More and more places advertise that they’re pet friendly, and that’s great. I love seeing this trend! It’s up to us to be sure that we are good ambassadors as cats going places so we keep these numbers increasing.
Ask for Pet-Friendly Permission, Not Forgiveness
There are a surprising number of chain stores with national policies welcoming cats and dogs as shopping companions. Even if the national chain’s policy is pet-friendly, a local manager can override the corporate policy.
This means even though I know Michael’s stores nationwide welcome pets, I ask the first time I enter a new store whether it’s all right that I bring Cupcake in with me. The manager at the store near the mall, which is a tourist area, may have had some terrible experience with a pet in the store that the manager at the store at the other end of town did not, and I have to respect that.
Asking the first time can be a little intimidating, since you’re putting yourself and your cat in a position to be turned away. I have always asked in person, figuring whoever I asked would be curious to see who was in the carrier. They always are!
You can also call ahead and ask whether the local store is pet friendly. This is a good idea if the store you intend to visit is a long drive from home and you are worried about wasting a trip.
Clean Up After Your Cat
I’m sure your parents raised you to clean up your messes, so you don’t leave a mess for people to clean up after you. This is especially important when you have a cat with you, since you don’t want someone cleaning up empty paper cups from a patio table thinking, “That guy with the cat couldn’t even toss these in the trash!” They may not remember your face, but they will remember your cat, and that isn’t the kind of bad impression you want to leave.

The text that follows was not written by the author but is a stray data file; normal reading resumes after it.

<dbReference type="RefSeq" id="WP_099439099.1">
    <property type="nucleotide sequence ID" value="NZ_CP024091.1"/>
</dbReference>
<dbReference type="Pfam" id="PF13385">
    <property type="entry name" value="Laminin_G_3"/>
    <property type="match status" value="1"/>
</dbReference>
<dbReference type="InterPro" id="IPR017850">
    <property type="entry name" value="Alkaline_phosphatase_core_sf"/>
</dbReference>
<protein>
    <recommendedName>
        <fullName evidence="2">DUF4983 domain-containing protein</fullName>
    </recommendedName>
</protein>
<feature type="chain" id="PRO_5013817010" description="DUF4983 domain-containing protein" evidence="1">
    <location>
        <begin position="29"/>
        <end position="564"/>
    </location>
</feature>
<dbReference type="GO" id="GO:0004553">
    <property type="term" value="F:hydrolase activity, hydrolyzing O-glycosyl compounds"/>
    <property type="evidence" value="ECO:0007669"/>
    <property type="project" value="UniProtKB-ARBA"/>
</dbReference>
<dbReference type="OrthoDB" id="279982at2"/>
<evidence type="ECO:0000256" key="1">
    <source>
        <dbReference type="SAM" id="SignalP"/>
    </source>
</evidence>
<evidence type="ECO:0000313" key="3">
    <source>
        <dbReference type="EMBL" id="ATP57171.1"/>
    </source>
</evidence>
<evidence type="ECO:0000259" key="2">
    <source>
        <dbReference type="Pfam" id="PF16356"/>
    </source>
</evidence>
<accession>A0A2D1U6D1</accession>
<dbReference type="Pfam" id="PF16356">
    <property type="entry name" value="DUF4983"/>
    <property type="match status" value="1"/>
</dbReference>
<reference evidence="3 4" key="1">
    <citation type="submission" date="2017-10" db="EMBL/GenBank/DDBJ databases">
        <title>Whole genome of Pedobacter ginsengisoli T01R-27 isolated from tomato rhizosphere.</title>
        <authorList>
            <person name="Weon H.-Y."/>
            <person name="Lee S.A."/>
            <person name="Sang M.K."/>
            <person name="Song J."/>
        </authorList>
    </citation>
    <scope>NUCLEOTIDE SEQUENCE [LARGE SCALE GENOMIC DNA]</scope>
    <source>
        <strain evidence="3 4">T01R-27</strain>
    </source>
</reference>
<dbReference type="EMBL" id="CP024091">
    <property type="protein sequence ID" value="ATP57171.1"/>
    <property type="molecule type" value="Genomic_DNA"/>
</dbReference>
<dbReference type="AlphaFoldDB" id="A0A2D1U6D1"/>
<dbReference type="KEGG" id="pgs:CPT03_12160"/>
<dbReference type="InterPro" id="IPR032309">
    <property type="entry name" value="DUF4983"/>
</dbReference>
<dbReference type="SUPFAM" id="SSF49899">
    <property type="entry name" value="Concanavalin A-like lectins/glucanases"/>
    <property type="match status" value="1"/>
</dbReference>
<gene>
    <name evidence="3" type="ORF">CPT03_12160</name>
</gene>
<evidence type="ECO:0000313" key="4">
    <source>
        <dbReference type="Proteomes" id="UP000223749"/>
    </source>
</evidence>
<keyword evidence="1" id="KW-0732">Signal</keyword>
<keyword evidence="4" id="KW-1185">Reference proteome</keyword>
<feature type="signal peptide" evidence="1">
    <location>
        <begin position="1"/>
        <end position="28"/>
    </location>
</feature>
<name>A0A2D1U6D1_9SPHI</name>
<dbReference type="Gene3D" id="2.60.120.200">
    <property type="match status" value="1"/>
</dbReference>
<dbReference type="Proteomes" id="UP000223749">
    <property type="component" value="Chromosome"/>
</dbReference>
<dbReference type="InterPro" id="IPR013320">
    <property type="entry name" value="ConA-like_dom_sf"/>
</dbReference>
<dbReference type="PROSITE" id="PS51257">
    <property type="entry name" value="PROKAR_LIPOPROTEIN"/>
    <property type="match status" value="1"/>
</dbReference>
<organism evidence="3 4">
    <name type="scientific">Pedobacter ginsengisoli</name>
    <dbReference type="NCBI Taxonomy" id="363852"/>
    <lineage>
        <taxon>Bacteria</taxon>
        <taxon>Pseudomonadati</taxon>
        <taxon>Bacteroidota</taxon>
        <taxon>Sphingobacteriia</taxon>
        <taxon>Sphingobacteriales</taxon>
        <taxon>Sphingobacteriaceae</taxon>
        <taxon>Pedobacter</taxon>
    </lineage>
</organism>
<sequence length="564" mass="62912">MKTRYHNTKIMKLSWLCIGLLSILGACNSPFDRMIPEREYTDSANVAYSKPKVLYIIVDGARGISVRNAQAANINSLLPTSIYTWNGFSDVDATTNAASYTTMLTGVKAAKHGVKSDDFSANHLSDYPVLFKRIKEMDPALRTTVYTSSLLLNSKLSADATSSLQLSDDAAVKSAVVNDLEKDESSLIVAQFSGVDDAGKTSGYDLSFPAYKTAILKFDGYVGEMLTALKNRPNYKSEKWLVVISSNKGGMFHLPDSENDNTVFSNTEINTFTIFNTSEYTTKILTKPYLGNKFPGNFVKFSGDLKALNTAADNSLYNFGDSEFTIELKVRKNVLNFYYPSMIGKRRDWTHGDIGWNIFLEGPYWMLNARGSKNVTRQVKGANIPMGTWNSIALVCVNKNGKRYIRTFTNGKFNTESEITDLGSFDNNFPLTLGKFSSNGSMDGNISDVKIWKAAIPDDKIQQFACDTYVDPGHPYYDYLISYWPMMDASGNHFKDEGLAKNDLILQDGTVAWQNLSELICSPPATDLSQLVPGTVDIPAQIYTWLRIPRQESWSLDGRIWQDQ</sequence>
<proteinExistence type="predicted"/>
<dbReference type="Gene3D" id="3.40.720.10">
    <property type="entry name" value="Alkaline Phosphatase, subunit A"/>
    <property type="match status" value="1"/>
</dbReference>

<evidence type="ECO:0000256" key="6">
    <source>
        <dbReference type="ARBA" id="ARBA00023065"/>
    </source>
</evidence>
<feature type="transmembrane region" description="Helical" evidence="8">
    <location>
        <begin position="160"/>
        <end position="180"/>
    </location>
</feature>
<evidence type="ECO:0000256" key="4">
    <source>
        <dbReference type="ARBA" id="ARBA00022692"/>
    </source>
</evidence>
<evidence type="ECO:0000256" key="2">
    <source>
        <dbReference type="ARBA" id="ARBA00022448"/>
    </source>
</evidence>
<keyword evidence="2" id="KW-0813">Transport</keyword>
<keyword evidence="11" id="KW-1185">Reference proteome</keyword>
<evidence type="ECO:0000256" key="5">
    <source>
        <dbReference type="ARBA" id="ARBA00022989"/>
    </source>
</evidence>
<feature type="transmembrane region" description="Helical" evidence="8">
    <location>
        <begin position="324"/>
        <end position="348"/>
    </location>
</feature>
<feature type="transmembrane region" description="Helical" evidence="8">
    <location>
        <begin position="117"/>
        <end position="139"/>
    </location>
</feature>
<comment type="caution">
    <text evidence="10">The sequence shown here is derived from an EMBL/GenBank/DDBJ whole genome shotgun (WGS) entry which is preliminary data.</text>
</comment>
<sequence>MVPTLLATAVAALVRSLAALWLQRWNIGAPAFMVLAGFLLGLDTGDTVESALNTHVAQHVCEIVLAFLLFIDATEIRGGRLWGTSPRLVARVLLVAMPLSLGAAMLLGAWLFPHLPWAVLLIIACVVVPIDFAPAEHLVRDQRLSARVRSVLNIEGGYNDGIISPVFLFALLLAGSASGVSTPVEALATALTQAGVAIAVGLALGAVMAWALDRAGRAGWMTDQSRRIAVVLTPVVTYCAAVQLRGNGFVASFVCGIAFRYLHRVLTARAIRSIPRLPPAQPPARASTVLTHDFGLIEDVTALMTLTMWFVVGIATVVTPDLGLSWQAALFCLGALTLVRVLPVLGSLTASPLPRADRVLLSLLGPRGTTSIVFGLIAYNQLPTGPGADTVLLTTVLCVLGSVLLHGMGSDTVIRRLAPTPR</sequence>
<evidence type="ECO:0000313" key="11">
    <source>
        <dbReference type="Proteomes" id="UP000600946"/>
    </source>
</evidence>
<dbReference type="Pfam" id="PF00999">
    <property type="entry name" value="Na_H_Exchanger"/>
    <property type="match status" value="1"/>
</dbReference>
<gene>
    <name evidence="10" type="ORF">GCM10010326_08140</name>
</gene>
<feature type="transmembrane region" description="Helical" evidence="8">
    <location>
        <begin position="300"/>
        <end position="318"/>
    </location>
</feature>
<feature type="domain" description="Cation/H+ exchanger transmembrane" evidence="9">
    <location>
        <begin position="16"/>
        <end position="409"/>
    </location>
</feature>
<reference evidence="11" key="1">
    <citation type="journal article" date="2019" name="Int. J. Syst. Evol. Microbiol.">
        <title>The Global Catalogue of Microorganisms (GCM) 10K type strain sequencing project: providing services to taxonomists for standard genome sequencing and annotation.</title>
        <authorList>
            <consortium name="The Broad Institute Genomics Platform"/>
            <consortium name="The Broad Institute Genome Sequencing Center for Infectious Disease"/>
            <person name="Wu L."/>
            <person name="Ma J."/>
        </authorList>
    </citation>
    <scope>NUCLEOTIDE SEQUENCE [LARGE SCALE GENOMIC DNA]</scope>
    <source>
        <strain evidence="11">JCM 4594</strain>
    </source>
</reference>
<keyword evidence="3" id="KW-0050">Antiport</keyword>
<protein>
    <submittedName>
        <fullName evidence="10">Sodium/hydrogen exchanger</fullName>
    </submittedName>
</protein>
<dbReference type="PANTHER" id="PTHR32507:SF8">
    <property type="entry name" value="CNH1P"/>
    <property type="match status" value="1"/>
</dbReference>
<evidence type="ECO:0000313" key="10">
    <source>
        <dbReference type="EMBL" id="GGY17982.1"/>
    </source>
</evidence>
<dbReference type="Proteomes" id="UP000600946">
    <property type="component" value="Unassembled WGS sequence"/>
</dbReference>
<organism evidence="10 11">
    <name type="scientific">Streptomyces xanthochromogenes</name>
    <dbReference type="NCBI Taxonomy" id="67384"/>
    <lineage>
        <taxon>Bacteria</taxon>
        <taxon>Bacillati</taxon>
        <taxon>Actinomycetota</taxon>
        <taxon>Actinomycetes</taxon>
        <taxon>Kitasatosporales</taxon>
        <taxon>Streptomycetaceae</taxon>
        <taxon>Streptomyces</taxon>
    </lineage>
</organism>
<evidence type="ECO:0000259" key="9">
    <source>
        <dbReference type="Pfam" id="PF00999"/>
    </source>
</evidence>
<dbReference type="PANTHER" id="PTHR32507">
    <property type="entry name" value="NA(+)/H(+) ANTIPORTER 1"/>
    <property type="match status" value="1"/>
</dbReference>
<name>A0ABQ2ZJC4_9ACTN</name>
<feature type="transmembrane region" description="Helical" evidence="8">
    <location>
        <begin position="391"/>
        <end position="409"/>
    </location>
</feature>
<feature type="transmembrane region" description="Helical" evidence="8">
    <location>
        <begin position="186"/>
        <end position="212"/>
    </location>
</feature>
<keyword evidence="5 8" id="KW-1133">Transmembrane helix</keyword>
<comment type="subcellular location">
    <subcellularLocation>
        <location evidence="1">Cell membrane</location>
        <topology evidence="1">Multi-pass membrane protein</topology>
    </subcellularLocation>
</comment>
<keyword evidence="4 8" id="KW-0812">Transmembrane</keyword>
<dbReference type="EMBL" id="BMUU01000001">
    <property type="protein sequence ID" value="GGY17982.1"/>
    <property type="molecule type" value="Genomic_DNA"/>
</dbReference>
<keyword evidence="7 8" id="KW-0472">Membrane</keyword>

Leaving a good impression isn’t hard, though. All you need to do is be tidy! I like to carry a packet of Clorox wipes in my bag and wipe down a table where Cupcake has stood before we leave. This helps ensure anyone who is worried about germs from cat paws will not complain about your cat visiting with you. If you have a cat who is prone to shedding hair that is really visible on the table, it’s nice to be sure that the next person who sits there doesn’t find fur on the table, too.
I also carry a small blanket in Cupcake’s bag that I put on the table so she isn’t actually in contact with it. This helps with cleanup if she’s shedding a lot that day. As a bonus, the blanket protects her paws from the metal café tables when they heat up quickly in direct sunlight.
Respect Other People’s Space
If I saw your cat, I couldn’t resist asking to have a little visit. So it may be hard to remember that not everyone feels that way.
Warn people there’s a cat nearby if they aren’t expecting it. When Cupcake enjoys wandering around the coffee shop patio on her leash, and use conversation with her to let people at tables know she is passing by, saying things to her like, “I don’t think those nice people ordered a kitten with their coffee.” This gives strangers sitting at tables the option to ignore her if they want. Several people have heard me say this and responded that they would have ordered a kitten if one was on the menu!
When we are out shopping, some people will waver nearby, not knowing if it’s all right to approach her. You may be better at reading people than I am, but I can’t tell when someone is standing nearby because they are too polite to approach without an invitation or whether they are allergic to cats and don’t want to risk getting too close. To cover my inability to read people, I try to use offers to approach her without making someone feel like I’m pushing my cat onto them. I say things like, “This is Cupcake. You’re welcome to come say hello.”
Overall, being a polite visitor to pet-friendly establishments is as easy as minding your manners, and it makes you a great ambassador for cats who go places.